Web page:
Your homework for tonight is to read page 266 and study for your quiz over pages 254-261 in Chapter 11.

03/18/2010 13:27

is the quiz twmorrow

03/18/2010 13:27

yesssssss first to reply

03/18/2010 19:05

hi i am posting this on my psp go mrs james the dance and choir students wont b here 26th so i cant turn in conclusion till passover(29)

Nicholas Z. Heard-Sumpter
03/20/2010 17:01

Why is the sun so far from the earth?

C James
03/20/2010 18:40

Thank you Lauren, and she is not mean she is right. This is meant to help you with science. As far as why the sun is so far from the earth... that is how God has made it. He made the planets and designed each with their own gravitational pull and other properties that maintain the spacial distance. It is just because God made it that way!

03/21/2010 16:56

is are test the week afther sat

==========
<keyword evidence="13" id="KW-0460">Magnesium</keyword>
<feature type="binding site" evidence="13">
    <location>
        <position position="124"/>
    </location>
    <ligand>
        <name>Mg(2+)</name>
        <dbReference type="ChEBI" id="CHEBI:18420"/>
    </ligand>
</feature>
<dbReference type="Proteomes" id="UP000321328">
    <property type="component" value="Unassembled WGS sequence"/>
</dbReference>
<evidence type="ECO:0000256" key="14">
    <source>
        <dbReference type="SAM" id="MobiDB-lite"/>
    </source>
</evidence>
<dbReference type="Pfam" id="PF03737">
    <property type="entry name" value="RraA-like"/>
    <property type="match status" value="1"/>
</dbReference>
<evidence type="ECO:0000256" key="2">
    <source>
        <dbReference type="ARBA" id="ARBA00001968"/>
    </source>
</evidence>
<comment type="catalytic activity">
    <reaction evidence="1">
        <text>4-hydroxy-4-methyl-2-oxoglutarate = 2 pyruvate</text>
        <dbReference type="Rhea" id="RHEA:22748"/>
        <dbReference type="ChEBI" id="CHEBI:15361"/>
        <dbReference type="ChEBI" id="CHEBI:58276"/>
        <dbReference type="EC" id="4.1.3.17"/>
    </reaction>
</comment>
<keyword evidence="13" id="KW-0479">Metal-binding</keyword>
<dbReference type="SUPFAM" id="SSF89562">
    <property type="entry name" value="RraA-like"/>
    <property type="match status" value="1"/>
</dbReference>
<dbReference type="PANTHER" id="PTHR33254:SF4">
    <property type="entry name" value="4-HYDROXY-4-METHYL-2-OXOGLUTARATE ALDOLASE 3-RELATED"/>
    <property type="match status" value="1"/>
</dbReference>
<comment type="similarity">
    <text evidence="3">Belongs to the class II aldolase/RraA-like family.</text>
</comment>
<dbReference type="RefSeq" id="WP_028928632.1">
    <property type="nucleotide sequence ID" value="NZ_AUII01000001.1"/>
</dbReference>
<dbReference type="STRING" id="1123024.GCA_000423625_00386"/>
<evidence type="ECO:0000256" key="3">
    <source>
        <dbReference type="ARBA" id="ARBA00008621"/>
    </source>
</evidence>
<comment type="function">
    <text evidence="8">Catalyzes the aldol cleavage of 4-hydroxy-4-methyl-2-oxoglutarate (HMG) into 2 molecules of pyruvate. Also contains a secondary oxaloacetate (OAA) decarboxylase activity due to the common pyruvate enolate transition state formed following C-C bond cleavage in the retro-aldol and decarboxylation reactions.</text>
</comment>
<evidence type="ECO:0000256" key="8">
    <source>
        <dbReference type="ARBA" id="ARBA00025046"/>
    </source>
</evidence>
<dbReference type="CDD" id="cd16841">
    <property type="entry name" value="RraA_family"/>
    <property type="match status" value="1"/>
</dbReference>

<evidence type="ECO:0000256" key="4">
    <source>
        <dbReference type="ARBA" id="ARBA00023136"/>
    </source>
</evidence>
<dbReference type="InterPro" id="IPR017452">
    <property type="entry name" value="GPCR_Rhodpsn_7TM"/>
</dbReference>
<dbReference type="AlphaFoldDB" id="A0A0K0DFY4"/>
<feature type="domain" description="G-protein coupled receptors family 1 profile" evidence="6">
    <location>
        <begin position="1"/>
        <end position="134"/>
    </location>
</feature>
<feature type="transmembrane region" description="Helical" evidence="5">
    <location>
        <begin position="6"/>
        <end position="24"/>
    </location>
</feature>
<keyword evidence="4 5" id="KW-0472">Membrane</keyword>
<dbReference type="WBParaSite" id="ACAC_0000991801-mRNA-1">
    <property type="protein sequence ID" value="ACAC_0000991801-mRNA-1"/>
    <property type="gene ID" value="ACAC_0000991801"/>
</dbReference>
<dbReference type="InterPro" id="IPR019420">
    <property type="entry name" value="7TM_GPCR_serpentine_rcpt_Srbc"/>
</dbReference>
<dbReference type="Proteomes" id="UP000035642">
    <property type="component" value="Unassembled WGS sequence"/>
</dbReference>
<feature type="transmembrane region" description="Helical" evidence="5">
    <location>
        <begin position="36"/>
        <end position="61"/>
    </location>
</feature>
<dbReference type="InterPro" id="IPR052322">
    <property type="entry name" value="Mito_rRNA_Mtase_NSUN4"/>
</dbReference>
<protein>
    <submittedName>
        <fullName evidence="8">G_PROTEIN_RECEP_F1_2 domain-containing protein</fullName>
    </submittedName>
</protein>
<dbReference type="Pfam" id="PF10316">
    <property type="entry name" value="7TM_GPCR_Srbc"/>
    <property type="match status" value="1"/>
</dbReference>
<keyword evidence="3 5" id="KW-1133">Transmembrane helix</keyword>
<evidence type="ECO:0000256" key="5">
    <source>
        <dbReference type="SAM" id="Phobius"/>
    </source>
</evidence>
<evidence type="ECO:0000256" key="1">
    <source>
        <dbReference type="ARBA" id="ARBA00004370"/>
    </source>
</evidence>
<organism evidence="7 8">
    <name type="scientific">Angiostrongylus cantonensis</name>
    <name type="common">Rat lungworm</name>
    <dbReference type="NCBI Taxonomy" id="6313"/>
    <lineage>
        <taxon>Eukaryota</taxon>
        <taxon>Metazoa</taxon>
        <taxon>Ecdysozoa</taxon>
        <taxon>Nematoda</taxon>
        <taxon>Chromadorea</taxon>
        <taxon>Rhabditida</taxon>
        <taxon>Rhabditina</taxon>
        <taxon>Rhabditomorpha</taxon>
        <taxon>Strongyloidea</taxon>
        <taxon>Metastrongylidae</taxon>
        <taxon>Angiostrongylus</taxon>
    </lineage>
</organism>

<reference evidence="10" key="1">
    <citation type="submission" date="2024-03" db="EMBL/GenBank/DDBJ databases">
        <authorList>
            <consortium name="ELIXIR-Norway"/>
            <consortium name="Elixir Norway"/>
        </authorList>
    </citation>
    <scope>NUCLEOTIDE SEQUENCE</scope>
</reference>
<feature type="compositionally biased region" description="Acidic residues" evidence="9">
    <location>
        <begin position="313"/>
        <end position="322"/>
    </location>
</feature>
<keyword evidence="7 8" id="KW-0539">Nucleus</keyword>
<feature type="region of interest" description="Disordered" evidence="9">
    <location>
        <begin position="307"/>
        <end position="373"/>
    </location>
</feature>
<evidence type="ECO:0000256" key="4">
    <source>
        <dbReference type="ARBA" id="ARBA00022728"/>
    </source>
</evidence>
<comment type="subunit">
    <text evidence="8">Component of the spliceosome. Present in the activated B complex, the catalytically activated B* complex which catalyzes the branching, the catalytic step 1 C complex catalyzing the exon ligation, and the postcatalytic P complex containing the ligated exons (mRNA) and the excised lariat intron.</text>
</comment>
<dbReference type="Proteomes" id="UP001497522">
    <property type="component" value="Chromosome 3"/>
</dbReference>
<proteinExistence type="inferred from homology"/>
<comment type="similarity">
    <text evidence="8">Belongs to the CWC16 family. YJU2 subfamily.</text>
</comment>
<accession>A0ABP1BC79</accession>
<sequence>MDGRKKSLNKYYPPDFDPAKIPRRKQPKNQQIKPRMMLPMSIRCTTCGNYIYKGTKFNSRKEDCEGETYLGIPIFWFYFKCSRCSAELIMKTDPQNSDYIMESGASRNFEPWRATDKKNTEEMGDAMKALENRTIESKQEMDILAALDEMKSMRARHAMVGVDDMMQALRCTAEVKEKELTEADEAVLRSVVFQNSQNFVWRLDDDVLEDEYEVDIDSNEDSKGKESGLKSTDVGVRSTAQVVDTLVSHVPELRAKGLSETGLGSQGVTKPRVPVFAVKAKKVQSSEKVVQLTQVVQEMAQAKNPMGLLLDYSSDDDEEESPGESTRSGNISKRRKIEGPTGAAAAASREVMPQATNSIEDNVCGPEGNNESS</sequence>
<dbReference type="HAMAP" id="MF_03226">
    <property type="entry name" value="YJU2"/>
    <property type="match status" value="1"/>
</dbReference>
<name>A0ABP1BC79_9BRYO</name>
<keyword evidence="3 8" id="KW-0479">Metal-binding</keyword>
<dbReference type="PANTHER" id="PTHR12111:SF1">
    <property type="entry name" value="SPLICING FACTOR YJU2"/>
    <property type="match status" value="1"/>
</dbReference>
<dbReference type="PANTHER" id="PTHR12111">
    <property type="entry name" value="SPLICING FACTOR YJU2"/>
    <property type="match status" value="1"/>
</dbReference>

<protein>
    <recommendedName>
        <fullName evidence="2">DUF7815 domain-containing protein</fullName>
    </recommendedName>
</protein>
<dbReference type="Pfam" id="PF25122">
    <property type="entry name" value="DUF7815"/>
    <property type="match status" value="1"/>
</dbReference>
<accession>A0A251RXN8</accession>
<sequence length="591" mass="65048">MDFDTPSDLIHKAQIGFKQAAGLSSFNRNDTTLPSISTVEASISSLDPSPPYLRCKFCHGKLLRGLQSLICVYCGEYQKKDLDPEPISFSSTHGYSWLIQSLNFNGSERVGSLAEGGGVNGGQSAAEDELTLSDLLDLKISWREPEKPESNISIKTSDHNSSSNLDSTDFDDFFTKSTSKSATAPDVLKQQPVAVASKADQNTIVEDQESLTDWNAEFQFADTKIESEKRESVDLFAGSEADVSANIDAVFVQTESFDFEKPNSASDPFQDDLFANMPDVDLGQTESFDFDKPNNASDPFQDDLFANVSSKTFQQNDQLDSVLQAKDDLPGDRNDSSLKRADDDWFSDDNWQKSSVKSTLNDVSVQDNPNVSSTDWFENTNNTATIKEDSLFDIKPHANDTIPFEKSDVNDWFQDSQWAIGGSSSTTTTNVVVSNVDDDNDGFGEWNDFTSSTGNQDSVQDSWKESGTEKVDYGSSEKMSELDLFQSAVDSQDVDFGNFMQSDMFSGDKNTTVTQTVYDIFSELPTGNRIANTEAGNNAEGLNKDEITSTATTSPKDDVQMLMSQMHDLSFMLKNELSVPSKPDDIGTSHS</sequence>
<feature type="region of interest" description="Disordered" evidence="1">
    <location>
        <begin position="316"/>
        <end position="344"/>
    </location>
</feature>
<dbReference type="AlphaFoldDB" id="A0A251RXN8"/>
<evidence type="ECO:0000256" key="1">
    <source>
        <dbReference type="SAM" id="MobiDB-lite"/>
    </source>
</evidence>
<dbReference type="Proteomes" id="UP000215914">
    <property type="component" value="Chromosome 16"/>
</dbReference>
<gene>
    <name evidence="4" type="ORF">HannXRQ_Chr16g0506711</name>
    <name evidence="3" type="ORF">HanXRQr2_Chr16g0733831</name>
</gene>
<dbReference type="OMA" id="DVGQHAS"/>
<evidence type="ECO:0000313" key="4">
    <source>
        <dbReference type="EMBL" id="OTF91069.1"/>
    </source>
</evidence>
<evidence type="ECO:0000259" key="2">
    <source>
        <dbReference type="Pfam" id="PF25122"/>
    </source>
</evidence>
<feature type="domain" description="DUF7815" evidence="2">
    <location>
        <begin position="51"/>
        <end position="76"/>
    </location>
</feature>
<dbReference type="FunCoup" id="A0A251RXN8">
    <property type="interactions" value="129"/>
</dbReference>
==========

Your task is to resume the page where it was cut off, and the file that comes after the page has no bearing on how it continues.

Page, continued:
wat day is that

03/22/2010 15:40

mrs.james ok well first
1How is your day going
2.Ima not rushing u i just wanted to no when the test is

03/23/2010 15:15

ok mrs.james my project is like omg so i do the step but i have to put the bottle to the light to c the cloud but it still like not showed so i am totaly stuck and i just nlike ok what now so i need som or some advice i need something.

C James
03/23/2010 15:32

Lauren, The test is a week from this Thursday (so it will be the 1st of April 2010) as for your project...
Fill a bottle with just enough warm water to cover the bottom.